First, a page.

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Freedom from Fear

While Army Chief Gen Prayuth Chan-ocha called for all 9,000 insurgents and their supporters in the South to be brought to justice (not the same justice that he applies to security forces committing extrajudicial executions, enforced disappearances, torture and, if rumours are true, a whole raft of run-of-the-mill crimes like drug-dealing, smuggling, and gun-running), his deputy, Gen Dapong Rattanasuwan, was expressing the real fears that keep the military top brass awake in their beds at night.

‘We have not lost our land yet,’ the general is quoted as saying, ‘but if we’re complacent and let the UN intervene and hold a referendum, then we’re finished.’

Let us leave aside for the moment any analysis of who this ‘our’ might refer to, and simply note that similar views are expressed in the top secret ‘Order of Battle’. Produced in limited, numbered copies by Military Intelligence (stop laughing at the back!), this document’s contents have been discussed top secretly on the Bangkok Post op-ed page.

An anonymous source claims that Gen Prayuth avoids talking about ‘separatists’ because ‘it will give an opening for international terrorists to step in’. And who would be these terrorists who need a slip of the tongue before they dare intervene?

The source continues: ‘He [Gen Prayuth] was concerned about other countries including the UN interfering.’ If violence in the region escalated beyond government control, reasons the military (who therefore must think the current violence is under control), then ‘key sympathisers’ would raise the issue with the UN, inviting them to intervene as part of a plan to separate the South from Thailand.

I trust that we are all shocked that the dastardly UN, wielding the referendum as the ultimate weapon of mass destruction, is plotting to dismember the kingdom, as well as any other country with a separatist movement.

Over to the Planning and Operations room of the UN’s Separatist Support Division, Referendum Section. A new Deputy Assistant Under-Secretary is being briefed on current operations.

‘So what separatist movements is the UN SS supporting at the moment?’

‘I beg your pardon, sir. I’m not sure I understand your question.’

‘I thought it was fairly straightforward. In which countries is there a separatist movement that the UN is supporting?’

‘None, sir.’

‘None?’

‘No, sir. We couldn’t possible support any separatist movement.’

‘What, not even the nice ones?’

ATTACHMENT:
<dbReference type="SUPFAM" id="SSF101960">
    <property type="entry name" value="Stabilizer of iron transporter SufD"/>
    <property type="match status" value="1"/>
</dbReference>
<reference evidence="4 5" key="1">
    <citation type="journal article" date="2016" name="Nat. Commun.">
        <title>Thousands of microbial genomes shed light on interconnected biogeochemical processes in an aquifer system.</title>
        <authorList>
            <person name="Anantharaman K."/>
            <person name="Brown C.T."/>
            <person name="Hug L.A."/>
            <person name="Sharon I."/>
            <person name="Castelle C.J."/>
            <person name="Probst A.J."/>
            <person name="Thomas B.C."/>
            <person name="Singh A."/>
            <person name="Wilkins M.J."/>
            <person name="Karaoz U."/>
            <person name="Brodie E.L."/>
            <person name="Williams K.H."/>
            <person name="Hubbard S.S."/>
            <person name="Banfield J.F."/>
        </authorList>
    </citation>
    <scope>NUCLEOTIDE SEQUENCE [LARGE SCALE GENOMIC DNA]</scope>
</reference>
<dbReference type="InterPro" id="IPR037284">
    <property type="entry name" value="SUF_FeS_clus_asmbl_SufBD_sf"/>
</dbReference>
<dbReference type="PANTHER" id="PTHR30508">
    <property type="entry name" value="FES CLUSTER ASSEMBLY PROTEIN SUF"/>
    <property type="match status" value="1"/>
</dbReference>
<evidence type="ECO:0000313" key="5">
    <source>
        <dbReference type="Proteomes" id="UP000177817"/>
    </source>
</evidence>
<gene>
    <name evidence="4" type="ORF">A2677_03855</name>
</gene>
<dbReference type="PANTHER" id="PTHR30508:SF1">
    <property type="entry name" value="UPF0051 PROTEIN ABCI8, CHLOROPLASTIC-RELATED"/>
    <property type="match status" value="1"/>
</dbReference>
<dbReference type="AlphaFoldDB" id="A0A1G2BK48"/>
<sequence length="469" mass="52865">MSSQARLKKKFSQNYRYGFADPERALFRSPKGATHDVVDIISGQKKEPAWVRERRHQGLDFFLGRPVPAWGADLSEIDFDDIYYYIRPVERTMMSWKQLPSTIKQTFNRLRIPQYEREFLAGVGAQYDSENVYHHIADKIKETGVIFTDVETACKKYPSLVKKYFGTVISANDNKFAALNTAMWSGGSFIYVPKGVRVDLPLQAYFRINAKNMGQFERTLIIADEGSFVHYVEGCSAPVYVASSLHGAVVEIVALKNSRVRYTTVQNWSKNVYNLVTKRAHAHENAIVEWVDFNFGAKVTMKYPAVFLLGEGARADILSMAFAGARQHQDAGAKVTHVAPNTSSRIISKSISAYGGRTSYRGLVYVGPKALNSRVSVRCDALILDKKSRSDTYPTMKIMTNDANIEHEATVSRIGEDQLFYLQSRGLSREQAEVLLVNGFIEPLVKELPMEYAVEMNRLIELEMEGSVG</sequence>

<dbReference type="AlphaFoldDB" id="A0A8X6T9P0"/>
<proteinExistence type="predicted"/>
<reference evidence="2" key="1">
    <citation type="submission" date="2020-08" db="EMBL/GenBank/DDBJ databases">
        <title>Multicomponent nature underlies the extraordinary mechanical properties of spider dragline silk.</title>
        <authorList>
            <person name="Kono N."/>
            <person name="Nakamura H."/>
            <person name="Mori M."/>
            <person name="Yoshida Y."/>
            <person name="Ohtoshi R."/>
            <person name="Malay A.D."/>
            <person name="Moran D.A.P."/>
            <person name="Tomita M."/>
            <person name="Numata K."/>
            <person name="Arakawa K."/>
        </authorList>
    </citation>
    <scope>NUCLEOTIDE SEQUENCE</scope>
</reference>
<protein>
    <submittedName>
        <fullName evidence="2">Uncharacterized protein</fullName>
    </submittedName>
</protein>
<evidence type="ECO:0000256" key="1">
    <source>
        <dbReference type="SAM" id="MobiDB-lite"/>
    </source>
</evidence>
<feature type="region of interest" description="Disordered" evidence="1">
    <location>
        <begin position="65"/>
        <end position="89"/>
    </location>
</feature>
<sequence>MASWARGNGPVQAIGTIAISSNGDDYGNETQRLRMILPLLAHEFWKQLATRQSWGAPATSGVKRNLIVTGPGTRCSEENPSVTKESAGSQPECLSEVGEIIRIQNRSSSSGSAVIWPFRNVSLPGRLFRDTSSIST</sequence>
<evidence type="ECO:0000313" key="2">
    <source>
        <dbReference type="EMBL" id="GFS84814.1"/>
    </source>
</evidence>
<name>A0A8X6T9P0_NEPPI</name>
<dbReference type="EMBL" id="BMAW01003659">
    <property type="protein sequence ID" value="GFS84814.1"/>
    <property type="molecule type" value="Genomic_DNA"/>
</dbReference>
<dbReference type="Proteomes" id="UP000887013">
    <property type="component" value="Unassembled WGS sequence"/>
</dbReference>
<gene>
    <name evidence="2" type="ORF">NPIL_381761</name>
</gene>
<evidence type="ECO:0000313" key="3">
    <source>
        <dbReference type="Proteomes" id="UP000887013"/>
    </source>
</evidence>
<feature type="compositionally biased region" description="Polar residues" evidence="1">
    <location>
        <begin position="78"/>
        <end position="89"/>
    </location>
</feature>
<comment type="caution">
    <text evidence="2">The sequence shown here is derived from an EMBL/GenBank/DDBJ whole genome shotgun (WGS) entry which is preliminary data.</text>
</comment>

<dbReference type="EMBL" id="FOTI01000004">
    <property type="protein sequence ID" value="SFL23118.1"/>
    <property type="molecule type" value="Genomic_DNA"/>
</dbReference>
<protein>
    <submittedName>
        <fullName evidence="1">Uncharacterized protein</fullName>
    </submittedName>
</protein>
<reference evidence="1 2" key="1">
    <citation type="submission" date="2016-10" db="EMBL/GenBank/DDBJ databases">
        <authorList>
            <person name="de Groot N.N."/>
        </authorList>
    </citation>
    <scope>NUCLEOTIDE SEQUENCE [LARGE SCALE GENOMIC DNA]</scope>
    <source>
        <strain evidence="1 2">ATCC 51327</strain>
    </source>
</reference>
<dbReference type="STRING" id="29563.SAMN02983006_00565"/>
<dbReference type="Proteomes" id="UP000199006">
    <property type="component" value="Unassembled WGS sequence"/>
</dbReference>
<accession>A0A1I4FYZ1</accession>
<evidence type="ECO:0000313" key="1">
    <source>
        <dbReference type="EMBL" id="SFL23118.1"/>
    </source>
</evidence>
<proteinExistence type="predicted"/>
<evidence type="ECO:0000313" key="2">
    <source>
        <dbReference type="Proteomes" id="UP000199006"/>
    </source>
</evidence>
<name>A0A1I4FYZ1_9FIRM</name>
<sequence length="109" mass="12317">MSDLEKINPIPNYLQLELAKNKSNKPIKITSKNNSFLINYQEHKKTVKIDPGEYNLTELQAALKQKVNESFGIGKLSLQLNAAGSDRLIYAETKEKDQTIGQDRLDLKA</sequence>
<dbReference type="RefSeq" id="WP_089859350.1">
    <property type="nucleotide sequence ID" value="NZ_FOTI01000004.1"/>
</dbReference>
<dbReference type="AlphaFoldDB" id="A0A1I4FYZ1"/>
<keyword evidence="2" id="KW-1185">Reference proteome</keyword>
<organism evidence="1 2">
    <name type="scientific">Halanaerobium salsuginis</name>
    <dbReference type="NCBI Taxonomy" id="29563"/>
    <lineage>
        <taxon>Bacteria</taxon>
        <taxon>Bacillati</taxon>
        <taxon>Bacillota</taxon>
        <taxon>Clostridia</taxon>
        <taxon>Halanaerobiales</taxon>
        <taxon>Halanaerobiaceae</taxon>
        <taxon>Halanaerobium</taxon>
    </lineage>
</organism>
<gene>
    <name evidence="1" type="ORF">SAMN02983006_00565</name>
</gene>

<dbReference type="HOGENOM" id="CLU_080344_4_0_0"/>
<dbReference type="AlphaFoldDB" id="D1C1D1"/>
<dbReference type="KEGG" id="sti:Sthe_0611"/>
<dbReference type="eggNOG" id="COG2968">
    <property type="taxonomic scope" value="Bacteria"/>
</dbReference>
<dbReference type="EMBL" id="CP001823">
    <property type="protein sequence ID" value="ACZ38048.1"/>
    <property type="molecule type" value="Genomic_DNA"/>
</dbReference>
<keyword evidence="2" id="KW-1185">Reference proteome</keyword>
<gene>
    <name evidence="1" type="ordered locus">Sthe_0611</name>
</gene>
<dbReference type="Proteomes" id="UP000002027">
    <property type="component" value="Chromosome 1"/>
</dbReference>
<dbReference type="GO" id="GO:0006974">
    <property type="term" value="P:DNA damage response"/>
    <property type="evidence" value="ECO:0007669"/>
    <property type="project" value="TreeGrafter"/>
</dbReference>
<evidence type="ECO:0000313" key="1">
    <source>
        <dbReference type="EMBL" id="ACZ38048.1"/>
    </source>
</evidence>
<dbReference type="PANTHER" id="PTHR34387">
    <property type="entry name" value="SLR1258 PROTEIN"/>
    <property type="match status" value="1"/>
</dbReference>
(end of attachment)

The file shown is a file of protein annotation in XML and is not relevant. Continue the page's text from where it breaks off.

‘Nice ones?’

‘Well that Western Sahara lot. We’ve been supporting them, no?’

‘Well, the UN has been involved in humanitarian assistance for the Sahrawis in their status as a non-self-governing territory, but we certainly haven’t been involved with the Polisario Front or any separatist movement.’

‘Why not?’

‘Because it’s against the UN Charter, sir. Point 7, Article 2 states “Nothing contained in the present Charter shall authorize the United Nations to intervene in matters which are essentially within the domestic jurisdiction of any state or shall require the Members to submit such matters to settlement under the present Charter.” Our hands are tied, Mr Deputy Assistant Under-Secretary.’

‘So what are we here for?’

‘Well, if a member state were to invite the UN to conduct a referendum with a view to independence, then we are the agency who will organize it.’

‘So we have to wait until we are invited? By the country that stands to lose territory if the referendum passes?’

‘That is correct, sir.’

‘Does this ever happen?’

‘Well, normally no. Most independence referenda are carried out without our involvement. But there was East Timor in 1999. But that was territory gained by war and should never have been part of Indonesia in the first place. And we were invited to observe the South Sudan independence referendum last year.’

‘Well, that’s good. They both became members of the UN.’

‘Well, that doesn’t always follow. There was the Act of Free Choice in Papua in 1969.’

‘What happened there?’

‘Well, Indonesia invited the UN to see if thePapuans wanted to be part of Indonesia or not. They didn’t bother with a vote; they just lined up a thousand or so representatives, put a gun to their backs and asked if they wanted to be Indonesian. They said yes.’

‘So let me get this straight. If some would-be country wants to become independent, we can’t do anything?’

‘Unless invited. So until the UK government invites us, we can’t talk to the Cornish National Liberation Army about independence for Cornwall. Or the Marxist–Leninist Communist Organisation of Réunion, unless the French OK it.’

‘France? The UK? They have separatist movements?’

‘Dozens of them. France has the Breton Revolutionary Army, the National Front for the Liberation of Corsica, the Savoyard League and lord only knows how many Basque outfits running around down there.’

‘Does every country have a separatist movement?’

‘Pretty much. Maybe not the Vatican State.’

‘So any irredentist general with a separatist insurgency on his hands has nothing to fear from the UN?’

‘Certainly not from us. But if I were them, I’d check under the bed before going to sleep.’

‘For separatists?’

‘No. Monsters.’